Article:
There are 2 main definitions of mangle in English:

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mangle 1

Pronunciation: /ˈmaŋɡ(ə)l/

verb

[with object]
1Destroy or severely damage by tearing or crushing: the car was mangled almost beyond recognition
More example sentences
  • The smooth shell of the car was mangled beyond recognition.
  • Two crushed and mangled pick-up trucks have been flipped on their side.
  • The dais was in the form of a human whose skeleton was mangled beyond recognition.
Synonyms
mutilate, maim, disfigure, damage, injure, crush, crumple;
hack, cut about, lacerate, tear apart, rend, chop (up), butcher, deform, maul, wreck
1.1Ruin or spoil (a text, piece of music, etc.): he was mangling Bach on the piano
More example sentences
  • Actually, I don't think they physically cooked anything, they just stood around and watched their recipes being mangled by the in-house excuse for a chef.
  • It then goes on to mangle the line ‘will things ever be the same again?’
  • This got me thinking about how some mangled enunciation has become par for the course in pop music, and we don't really think it's weird anymore.
Synonyms

Derivatives

mangler

Pronunciation: /ˈmaŋɡ(ə)lə/
noun
Example sentences
  • Humphrys has now let his rage against the army of word manglers off the leash.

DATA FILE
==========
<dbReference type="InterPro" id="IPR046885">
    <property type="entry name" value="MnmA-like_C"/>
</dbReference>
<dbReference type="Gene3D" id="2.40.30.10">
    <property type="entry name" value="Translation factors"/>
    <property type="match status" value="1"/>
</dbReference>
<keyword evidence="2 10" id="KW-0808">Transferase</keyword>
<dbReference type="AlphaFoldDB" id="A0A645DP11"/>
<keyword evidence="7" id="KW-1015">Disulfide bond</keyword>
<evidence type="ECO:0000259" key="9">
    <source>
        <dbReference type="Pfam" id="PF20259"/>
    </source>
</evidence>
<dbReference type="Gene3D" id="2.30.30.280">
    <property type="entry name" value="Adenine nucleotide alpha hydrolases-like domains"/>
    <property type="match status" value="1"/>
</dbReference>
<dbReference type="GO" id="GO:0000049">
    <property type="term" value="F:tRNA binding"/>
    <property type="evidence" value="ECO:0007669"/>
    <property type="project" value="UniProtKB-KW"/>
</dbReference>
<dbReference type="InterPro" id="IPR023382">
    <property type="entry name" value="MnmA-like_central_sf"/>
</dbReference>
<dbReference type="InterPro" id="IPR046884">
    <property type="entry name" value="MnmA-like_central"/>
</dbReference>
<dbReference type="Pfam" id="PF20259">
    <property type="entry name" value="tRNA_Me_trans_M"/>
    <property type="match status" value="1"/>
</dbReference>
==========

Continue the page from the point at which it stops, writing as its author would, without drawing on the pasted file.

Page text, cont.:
• My resolutions, therefore, are for others, and in particular for some of the many manglers of the English language.
  • For each national-anthem mangler, there was only one rendition standing between glory and defeat.

Origin

Late Middle English: from Anglo-Norman French mahangler, perhaps a frequentative of mahaignier 'maim'.

Words that rhyme with mangle

angle, bangle, bespangle, dangle, entangle, fandangle, jangle, mangel, spangle, strangle, tangle, wangle, wide-angle, wrangle

For editors and proofreaders

Line breaks: man¦gle

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There are 2 main definitions of mangle in English:

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mangle 2

Pronunciation: /ˈmaŋɡ(ə)l/

noun

A machine having two or more rollers turned by a handle, between which wet laundry is squeezed to remove excess moisture.
Example sentences
  • ‘If I wasn't at school, I had to turn the handle on the mangle while mum put the sheets through,’ Peter recalls.
  • She does not have a TV and her washing machine is an archaic model involving rubber hoses and a handle-operated mangle.
  • The garden also contains a vintage mechanical washing machine as well as antique ploughs, mangles and bacon slicers.

verb

[with object]
Press or squeeze with a mangle: the hard household labour often involved pounding clothes in a dolly tub and mangling them with a hand wringer

Origin

Late 17th century: from Dutch mangel, from mangelen 'to mangle', from medieval Latin mango, manga, from Greek manganon 'axis, engine of war'.

For editors and proofreaders

Line breaks: man¦gle

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